African Parks employ guards to watch the nests every season to protect the nests from people and fire, all of which pose a threat to these prehistoric looking fowls. A local villager heard stories that people from another nearby village were planning to steal the newly hatched shoebill. When he noticed footprints around the nest he genuinely believed the shoebill was at risk and took the baby bird into his care. The man kept the bird at his home and later notified the project staff about its location.

Seymour arrived at the project, ravenous after living on a diet of cassava for two days. Although unsure of the chick’s sex and not entirely in favor of naming wild animals the handlers christened the chick Seymour. Since then Seymour built up a robust appetite, continued to grow and spent most of his time with his wooden figure of a mother ‘protecting the nest’ as his parent would have done in the wild. At night he was put in a quiet box with a hot water bottle and heavy blanket over it to stimulate brooding.


As with crane-rearing, human contact is limited so as to prevent Seymour from imprinting. He was fed five to six times a day by a person in a grey sheet and sock puppet so as not to break the human form. The sheet is also left in the enclosure so that there is always something familiar around for the chick. Since Seymour is a water bird he needs to be watered. Watering is done by using a large syringe that is dribbled into the chick’s open mouth or onto the chick when it is hot. This simulates the parent dribbling water for the chick from its own beak.

As Seymour got bigger he was fed only three times a day and bigger pieces of fish were left around the nest to encourage him to peck and forage. Older shoebill chicks spend a vast amount of time by themselves in the wild while their parent is on the hunt. Seymour however does have visiting hours in which people can come see him through a sheet of glass.

Seymour is now in a large enclosure in his natural environment where he will continue to be attended to until he is ready to fledge. When that day arrives Seymour will be fitted with a satellite transmitter to monitor progress. Seymour will also have his own ‘birdy ID’ – a ring that helps project managers to identify different birds.


If the villager had left the chick where it was the Bangweulu Wetlands Project would have employed him as a shoebill guard for that nest for the season. The community facilitator at the Bangweulu Wetlands Project has since visited him on several occasions to make sure he understands how the shoebill guard program works and that removing the chicks from their parents is a last resort.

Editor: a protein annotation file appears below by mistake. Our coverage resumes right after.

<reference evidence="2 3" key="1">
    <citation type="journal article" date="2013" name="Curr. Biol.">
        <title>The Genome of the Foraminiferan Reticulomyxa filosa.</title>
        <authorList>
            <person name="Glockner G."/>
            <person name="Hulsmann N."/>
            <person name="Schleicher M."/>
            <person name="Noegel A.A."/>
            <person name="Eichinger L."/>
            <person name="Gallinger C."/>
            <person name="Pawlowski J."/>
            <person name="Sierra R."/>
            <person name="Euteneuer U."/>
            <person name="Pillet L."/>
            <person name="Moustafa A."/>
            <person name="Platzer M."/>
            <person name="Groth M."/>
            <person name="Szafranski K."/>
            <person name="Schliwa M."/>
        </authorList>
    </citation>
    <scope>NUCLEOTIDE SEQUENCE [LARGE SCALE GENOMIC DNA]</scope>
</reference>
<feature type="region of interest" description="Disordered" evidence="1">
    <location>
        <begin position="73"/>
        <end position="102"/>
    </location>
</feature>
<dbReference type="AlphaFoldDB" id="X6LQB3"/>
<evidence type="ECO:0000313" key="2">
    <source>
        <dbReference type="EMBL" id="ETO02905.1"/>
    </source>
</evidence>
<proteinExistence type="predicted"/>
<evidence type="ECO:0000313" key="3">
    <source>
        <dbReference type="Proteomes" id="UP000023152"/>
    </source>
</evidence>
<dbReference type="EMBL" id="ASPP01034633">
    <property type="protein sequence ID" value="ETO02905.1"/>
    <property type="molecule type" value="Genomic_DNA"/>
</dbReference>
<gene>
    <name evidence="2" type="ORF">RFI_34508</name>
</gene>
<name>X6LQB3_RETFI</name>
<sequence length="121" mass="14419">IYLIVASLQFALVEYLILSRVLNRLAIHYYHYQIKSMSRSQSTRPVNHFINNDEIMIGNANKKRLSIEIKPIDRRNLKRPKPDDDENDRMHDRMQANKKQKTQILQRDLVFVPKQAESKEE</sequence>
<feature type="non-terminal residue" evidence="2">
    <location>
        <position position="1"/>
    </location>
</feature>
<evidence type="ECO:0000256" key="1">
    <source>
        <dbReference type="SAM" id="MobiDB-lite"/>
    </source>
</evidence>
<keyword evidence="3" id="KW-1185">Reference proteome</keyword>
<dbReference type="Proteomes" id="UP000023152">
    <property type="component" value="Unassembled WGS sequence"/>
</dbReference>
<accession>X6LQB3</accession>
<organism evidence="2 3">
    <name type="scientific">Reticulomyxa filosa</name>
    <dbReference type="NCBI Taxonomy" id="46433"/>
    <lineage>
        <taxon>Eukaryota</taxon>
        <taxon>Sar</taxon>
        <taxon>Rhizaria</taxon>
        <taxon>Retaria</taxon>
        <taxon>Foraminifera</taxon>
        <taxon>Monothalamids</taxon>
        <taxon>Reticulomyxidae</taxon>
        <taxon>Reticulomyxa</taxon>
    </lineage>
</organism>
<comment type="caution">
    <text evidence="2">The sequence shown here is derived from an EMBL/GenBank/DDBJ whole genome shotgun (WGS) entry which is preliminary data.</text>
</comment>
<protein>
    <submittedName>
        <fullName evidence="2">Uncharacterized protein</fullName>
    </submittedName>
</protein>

The Bangweulu Wetlands is listed as a RAMSAR sight and is home to 200 – 300 shoebills and the endemic black lechwe. The wetlands support a local fishing community that generates US$8m in fish which is traded, and provides an income for some 50 000 people. The Bangweulu Wetlands Project is constantly working to protect the wetland and its wildlife from people, fire and poaching.

Story & Photos Courtesy of African Parks/Bangweulu Wetlands

Hitchhiking Genet!

September 9th, 2014

It seems this this genet is making a habit of riding large herbivores for his camera trap selfies.

The Wildlife Act volunteer project in Hluhluwe in South Africa assists Ezemvelo KZN Wildlife, the national park authority, in protecting the endangered and threatened species on Hluhluwe-iMfolozi Park. As part of these conservation efforts WildlifevAct uses camera traps to monitor the more elusive endangered species such as black rhino. These animals are difficult to track by vehicle and therefore the cameras allow us to monitor their movements through the park.

While the camera traps’ main purpose is to monitor our priority species, they are triggered by movement and thus give us brief glimpses of other shy or nocturnal creatures such as porcupine or aardvark. However what they never expected to find was a camera hungry genet.

The large spotted genet is a nocturnal mammal that is only found in South Africa. It is rather small only reaching about 21cm at shoulder height. However it seems like this lonely genet has tried to make friends outside of his species. It’s just he/she only seems to like really large herbivore type friends.

This behavior has stumped most of the team at Wildlife ACT as they can’t see any benefit for these species to be seen together – with the possible exception of a height advantage for the genet. It seems like he doesn’t need a reason as he continues to ride first the buffalo and now the rhino of Hluhluwe, night after night. He decided to jump on this rhino on the very same night that he was seen riding on the back of two separate buffalo.


Then three nights later…


Then the following evening…


And again four nights after that.

This genet seems to be determined to get the best selfie possible and we just enjoy getting to witness this absolutely bizarre behavior.

Story & Photos courtesy of Wildlife Act